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Power Review

by Mark Deming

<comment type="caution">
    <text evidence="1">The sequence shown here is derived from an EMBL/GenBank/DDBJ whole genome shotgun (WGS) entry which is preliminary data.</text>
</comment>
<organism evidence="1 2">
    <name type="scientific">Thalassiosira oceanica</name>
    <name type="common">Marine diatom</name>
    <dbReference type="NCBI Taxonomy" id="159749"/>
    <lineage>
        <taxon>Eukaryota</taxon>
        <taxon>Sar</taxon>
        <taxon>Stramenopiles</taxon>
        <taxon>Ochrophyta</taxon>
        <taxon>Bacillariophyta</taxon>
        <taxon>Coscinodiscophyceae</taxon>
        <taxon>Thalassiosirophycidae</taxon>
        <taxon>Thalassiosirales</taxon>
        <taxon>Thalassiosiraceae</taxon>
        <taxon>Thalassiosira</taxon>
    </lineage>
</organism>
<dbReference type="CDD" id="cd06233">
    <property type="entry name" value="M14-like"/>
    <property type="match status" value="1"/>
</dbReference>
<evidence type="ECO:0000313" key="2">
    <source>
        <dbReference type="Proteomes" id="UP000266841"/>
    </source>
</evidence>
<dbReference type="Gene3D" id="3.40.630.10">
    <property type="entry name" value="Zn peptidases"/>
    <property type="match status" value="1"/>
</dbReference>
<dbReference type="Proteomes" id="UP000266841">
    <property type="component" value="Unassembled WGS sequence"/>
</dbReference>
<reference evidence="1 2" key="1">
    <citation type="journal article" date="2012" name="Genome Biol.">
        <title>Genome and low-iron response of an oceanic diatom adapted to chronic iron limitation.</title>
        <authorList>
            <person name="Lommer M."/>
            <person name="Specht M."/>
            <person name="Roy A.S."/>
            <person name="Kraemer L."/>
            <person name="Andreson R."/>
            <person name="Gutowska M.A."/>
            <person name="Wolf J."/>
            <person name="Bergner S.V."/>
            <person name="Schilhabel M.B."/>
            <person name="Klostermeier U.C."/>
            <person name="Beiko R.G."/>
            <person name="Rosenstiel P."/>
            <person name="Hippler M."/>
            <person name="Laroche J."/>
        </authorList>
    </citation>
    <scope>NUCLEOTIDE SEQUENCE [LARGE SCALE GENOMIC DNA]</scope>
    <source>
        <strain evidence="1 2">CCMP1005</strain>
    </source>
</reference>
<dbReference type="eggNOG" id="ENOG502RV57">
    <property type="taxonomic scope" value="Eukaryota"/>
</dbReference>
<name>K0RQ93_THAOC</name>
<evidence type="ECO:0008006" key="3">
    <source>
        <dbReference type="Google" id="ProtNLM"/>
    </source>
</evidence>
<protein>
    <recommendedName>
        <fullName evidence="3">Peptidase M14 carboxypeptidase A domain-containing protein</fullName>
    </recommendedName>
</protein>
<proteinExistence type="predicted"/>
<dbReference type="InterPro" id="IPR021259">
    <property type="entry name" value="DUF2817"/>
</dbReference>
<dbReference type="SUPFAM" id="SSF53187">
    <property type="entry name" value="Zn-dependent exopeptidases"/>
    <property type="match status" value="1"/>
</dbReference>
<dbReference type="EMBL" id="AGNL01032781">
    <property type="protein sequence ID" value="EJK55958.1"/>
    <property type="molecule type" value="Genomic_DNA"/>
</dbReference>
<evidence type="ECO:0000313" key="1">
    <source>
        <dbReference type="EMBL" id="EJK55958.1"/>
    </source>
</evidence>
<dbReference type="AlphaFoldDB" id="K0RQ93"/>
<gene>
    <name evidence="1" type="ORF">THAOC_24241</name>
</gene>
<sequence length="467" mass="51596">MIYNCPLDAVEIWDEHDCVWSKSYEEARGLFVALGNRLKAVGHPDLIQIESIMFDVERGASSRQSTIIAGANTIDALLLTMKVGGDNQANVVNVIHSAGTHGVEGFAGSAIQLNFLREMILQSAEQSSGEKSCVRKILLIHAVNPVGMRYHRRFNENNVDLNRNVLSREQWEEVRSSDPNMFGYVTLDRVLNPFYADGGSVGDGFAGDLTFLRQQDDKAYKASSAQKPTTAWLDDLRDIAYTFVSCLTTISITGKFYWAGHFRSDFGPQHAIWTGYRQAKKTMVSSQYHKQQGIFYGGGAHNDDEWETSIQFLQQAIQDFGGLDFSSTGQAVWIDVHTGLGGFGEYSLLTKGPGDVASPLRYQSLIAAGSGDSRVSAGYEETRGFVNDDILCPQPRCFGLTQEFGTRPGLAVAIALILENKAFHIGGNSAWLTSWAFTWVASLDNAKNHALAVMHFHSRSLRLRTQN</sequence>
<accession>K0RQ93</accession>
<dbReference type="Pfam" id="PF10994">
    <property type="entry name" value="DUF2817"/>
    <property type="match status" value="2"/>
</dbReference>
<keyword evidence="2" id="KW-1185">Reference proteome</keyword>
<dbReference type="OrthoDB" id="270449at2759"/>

Some people like sushi, and some people think the notion of eating raw fish is disgusting. Similarly, there are folks who like their music with the rough edges still in place, and others prefer something with more buff and shine. The Seratones' 2016 debut album, Get Gone, was a great, scrappy set of garage-oriented rock & roll with a skilled R&B belter on lead vocals, but the folks who dug the raucous sound of that LP may have a different reaction to their second full-length, 2019's Power. During the space between the two albums, guitarist Connor Davis left the band, they added Travis Stewart to replace him, and brought in a keyboard player, Tyran Coker, to join singer and guitarist AJ Haynes, bassist Adam Davis, and Jesse Gabriel on drums and percussion. The new and expanded Seratones are a considerably more polished and disciplined band on Power, and while the group's greatest asset, the voice of AJ Haynes, is still front and center, she shouts less and croons more this time out. There's no arguing that she's an outstanding vocalist, but with more pop, soul, and girl group influences audible in this set of songs, she has expanded her stylistic range, and in some respects, she's traded a greater precision for the excitement and immediacy of her earlier work. Between the '60s pop accents of "Fear," the propulsive rhythmic pop of "Heart Attack," the dancefloor-ready funk of "Gotta Get to Know Ya," and the sleek MTV-era surfaces of "Sad Boi," the songwriting, performances, and production on Power are savvy and professional in a way Get Gone was not. But Power doesn't rock like the debut, and it lacks some of the fun and abandon that made their first album such a treat. While Power is a solid and well-crafted album from a band with talent to spare, it differs in so many ways from Get Gone that it could very nearly pass for a different group, and personal taste more than anything else that will tell which Seratones you will prefer.

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